Oil prices jumped above $79 barrel Monday, rising to the highest level in seven weeks as an extended cold snap triggered an end-of-year rally in energy futures.
Benchmark crude for February delivery added 78 cents to $78.83 a barrel in light, holiday trading on the New York Mercantile Exchange. Prices rose as high as $79.12 earlier in the day, the highest since Nov. 5.
Prices for oil, natural gas and heating oil have all grown this month as snow storms blanketed parts of the country and a sharp drop in supplies of crude and other fuels surprised traders. More frigid temperatures are expected, with up to 4 inches of snow forecast for New England, and up to 7 inches of snow along the eastern shores of the Lower Great Lakes.
Analyst Phil Flynn noted, however, that energy supplies haven't dropped because of the weather. The U.S. is consuming less petroleum than it did at the same time last year, when oil and gas prices were cheaper and the economy was in recession. Refiners have cut back on imports of oil, he said.
"It kind of makes you wonder why the market can't see through the numbers," Flynn said.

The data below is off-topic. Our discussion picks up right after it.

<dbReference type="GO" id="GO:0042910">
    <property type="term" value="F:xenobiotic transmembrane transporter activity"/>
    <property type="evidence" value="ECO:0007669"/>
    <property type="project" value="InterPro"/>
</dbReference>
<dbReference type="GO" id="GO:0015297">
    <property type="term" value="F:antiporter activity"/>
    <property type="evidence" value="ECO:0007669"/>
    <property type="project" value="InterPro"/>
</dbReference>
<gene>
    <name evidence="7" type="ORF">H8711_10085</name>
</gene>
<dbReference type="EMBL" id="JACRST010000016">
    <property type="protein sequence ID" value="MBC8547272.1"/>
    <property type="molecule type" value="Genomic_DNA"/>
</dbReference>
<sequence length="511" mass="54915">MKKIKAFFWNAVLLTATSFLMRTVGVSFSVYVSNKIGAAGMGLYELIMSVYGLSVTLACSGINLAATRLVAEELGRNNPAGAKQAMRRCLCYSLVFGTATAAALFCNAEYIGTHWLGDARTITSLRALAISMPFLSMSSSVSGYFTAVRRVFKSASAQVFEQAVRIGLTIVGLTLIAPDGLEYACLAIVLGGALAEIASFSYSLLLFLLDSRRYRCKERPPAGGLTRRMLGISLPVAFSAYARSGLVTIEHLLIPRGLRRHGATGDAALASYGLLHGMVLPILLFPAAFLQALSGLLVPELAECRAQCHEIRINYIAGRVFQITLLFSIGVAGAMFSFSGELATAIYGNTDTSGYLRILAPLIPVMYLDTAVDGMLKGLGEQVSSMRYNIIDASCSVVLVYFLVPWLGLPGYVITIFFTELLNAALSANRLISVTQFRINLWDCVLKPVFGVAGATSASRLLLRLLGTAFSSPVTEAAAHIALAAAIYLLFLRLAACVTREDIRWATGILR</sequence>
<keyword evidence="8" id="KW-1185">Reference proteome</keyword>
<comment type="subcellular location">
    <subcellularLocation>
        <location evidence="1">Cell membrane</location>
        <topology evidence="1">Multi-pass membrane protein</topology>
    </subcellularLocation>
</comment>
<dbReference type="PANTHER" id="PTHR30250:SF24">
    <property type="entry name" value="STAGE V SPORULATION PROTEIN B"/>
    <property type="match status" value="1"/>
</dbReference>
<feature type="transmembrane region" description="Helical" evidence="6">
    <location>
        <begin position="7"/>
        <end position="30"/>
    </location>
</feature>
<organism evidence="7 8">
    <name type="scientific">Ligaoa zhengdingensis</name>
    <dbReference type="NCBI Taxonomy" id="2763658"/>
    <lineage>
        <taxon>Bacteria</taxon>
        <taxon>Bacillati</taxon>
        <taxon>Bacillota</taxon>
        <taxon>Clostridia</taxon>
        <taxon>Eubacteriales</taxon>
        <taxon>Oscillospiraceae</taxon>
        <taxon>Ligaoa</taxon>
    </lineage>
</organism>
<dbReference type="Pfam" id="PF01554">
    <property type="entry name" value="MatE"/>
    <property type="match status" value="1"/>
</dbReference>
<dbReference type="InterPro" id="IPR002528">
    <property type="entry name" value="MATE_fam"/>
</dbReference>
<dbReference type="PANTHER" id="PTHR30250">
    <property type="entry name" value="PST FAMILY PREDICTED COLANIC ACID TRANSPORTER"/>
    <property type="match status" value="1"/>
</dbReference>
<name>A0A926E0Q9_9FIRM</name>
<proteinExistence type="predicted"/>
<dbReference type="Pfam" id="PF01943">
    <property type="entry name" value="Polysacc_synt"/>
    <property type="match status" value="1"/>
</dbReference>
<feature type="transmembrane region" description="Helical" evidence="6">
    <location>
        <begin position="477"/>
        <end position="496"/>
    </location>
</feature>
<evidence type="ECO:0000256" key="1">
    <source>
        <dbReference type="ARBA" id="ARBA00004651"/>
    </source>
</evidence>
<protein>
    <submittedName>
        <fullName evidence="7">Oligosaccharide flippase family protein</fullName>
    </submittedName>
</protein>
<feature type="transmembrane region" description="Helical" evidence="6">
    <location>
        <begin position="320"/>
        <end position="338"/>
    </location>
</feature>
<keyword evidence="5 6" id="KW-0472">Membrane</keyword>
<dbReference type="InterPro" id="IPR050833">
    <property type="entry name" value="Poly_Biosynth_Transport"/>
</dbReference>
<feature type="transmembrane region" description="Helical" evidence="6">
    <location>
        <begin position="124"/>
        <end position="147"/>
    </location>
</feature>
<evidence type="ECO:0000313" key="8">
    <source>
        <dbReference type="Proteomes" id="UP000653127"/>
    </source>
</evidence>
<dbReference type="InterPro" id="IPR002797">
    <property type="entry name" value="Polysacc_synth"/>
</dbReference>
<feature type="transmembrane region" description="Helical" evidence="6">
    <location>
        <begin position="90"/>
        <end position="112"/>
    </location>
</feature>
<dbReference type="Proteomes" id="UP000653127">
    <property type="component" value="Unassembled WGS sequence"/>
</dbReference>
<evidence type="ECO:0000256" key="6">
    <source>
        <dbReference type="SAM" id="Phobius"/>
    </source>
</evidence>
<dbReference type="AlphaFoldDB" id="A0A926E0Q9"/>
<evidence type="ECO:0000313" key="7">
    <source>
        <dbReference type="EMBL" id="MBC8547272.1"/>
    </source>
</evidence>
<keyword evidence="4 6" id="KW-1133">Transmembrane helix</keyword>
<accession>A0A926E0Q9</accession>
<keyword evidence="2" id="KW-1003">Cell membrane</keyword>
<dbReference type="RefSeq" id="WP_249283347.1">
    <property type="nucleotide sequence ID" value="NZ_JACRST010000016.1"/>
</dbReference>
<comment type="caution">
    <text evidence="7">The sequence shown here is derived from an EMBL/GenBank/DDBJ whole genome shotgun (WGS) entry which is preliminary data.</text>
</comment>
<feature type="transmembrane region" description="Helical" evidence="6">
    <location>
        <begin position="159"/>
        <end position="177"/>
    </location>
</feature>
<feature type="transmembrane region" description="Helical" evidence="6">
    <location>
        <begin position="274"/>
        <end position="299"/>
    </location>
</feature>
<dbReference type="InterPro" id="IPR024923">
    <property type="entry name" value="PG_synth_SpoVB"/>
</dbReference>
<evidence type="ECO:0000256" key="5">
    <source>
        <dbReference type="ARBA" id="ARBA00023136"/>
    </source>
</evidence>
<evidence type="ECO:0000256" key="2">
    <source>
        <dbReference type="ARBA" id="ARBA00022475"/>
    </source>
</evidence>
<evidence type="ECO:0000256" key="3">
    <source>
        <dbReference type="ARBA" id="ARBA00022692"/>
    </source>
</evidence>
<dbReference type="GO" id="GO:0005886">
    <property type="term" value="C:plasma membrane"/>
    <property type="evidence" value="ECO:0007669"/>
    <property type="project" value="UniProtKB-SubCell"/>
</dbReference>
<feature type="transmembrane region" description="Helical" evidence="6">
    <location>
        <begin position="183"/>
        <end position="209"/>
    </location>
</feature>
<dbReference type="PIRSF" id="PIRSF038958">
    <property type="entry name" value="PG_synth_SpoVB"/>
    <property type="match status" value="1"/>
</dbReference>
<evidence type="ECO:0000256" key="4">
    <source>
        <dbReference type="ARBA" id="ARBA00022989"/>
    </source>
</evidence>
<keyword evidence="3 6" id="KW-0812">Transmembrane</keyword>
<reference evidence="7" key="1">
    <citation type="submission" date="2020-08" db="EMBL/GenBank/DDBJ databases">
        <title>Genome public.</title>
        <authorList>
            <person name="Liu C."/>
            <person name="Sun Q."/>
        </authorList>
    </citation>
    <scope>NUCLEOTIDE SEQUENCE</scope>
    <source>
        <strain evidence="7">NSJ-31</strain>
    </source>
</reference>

Meanwhile, the dollar has been falling, which can push crude prices higher as well. Oil is traded in dollars, and when the greenback drops, crude contracts are cheaper to buy with foreign currency. It also attracts more money from investors who are looking for a hedge against inflation.
At the pump, retail gas prices rose by less then a penny overnight to a new national average of $2.603 a gallon, according to auto club AAA, Wright Express and Oil Price Information Service. A gallon of regular unleaded is 2.4 cents cheaper than last month, but it's 97.6 cents more expensive than the same time last year.
In other Nymex trading in January contracts, heating oil climbed 3.69 cents to $2.0725 a gallon while gasoline added 3.05 cents to $2.0201 a gallon. Natural gas increased by 25 cents to $5.893 per 1,000 cubic feet.
In London, Brent crude for February delivery rose 81 cents to $77.12 a barrel on the ICE Futures exchange.
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